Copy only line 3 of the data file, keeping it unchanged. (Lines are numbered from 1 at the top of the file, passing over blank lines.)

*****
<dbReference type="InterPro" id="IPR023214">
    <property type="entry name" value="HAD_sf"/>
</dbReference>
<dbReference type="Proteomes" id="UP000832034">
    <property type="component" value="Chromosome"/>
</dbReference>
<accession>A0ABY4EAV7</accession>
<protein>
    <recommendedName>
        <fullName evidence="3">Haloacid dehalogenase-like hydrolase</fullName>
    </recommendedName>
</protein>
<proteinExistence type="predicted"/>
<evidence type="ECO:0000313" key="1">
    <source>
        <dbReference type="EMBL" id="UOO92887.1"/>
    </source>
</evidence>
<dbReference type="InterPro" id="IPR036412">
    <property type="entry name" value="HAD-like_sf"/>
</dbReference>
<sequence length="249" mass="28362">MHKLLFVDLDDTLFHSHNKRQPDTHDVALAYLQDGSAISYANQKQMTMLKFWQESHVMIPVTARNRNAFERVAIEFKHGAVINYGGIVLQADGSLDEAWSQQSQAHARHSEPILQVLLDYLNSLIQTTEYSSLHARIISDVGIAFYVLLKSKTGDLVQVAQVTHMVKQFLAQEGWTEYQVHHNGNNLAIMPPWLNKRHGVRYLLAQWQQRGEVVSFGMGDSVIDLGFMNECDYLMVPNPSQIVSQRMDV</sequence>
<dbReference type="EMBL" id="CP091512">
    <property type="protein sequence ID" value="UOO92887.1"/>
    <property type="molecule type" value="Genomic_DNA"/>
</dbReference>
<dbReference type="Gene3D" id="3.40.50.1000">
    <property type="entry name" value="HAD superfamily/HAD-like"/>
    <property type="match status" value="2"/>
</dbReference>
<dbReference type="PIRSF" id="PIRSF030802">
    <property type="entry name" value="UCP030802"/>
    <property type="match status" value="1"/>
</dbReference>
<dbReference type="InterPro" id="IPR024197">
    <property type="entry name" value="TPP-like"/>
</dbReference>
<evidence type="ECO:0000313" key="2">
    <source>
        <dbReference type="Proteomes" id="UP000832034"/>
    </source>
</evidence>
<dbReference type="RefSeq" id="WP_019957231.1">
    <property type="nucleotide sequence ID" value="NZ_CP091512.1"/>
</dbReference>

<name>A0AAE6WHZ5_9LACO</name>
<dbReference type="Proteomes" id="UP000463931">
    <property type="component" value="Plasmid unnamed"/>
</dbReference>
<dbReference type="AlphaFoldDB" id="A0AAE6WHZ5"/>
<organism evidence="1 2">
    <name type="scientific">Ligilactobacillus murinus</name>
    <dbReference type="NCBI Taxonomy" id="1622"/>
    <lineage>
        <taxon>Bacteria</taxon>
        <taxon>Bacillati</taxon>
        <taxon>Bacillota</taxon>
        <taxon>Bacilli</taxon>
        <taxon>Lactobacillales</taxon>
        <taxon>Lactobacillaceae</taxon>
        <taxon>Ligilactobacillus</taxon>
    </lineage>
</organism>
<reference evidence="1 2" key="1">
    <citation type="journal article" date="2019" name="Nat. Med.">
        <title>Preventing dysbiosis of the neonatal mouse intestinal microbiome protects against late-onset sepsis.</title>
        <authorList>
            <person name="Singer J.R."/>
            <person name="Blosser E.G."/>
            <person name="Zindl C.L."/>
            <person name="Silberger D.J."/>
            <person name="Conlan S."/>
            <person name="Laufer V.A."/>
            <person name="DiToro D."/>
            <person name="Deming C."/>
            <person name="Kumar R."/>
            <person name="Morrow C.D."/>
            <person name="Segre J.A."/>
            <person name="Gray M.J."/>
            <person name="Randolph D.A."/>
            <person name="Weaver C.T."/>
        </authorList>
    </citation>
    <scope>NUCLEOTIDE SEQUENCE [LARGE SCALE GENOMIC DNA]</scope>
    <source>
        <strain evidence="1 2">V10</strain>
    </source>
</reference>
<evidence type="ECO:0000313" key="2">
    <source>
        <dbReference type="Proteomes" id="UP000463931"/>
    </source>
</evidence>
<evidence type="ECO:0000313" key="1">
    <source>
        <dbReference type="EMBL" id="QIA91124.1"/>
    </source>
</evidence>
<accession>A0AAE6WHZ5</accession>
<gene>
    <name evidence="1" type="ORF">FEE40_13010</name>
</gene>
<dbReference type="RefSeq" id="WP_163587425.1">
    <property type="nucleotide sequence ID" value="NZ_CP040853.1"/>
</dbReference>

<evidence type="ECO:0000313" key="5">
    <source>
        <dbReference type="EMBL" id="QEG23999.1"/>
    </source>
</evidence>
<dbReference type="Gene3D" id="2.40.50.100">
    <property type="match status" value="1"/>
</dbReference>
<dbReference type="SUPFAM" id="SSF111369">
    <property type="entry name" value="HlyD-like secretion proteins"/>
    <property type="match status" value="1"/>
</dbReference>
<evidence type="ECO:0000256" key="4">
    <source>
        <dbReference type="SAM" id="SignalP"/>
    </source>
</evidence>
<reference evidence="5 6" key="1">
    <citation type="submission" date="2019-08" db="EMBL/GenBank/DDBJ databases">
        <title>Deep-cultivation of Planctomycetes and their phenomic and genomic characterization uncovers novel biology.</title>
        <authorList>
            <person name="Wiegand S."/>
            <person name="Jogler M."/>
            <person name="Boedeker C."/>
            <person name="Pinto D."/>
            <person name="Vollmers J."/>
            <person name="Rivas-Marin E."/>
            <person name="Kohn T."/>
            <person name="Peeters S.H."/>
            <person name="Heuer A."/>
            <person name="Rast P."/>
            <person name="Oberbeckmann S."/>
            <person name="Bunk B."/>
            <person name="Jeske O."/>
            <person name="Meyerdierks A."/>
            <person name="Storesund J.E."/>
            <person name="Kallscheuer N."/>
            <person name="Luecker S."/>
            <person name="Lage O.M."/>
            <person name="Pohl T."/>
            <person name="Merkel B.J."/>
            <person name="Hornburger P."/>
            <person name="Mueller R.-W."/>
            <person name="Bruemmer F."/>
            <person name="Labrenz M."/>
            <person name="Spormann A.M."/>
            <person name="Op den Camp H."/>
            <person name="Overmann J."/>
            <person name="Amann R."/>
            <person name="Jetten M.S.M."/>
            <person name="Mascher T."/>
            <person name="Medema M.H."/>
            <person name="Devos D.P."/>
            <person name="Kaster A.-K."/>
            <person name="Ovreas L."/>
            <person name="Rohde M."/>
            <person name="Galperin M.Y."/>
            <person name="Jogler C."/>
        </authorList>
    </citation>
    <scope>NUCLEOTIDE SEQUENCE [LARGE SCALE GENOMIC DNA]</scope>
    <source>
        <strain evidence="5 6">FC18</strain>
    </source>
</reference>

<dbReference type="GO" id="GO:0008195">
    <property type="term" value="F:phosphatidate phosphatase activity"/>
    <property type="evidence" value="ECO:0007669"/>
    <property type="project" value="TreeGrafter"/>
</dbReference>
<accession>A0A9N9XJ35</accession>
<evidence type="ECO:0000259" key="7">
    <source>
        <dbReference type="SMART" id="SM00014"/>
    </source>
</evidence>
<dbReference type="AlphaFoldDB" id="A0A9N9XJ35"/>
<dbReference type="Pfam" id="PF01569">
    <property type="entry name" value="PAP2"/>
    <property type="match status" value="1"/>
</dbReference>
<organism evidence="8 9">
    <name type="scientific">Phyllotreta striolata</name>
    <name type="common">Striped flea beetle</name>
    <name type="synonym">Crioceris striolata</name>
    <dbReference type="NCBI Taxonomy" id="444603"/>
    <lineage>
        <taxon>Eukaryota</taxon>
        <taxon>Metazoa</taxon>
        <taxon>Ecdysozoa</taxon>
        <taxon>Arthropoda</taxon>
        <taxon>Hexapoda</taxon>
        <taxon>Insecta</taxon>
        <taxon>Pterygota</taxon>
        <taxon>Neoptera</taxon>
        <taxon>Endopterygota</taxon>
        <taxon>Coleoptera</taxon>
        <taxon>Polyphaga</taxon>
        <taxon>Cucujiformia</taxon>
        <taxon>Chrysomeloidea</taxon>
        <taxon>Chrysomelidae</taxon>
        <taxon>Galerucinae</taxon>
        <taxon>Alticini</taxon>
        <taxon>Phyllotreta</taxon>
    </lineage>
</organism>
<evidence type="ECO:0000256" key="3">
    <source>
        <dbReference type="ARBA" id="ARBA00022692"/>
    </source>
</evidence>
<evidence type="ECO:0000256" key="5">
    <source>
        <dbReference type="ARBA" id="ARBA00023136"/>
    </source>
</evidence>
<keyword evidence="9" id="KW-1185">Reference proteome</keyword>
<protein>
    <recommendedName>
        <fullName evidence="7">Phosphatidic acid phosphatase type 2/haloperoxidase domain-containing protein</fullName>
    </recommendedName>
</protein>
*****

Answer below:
</dbReference>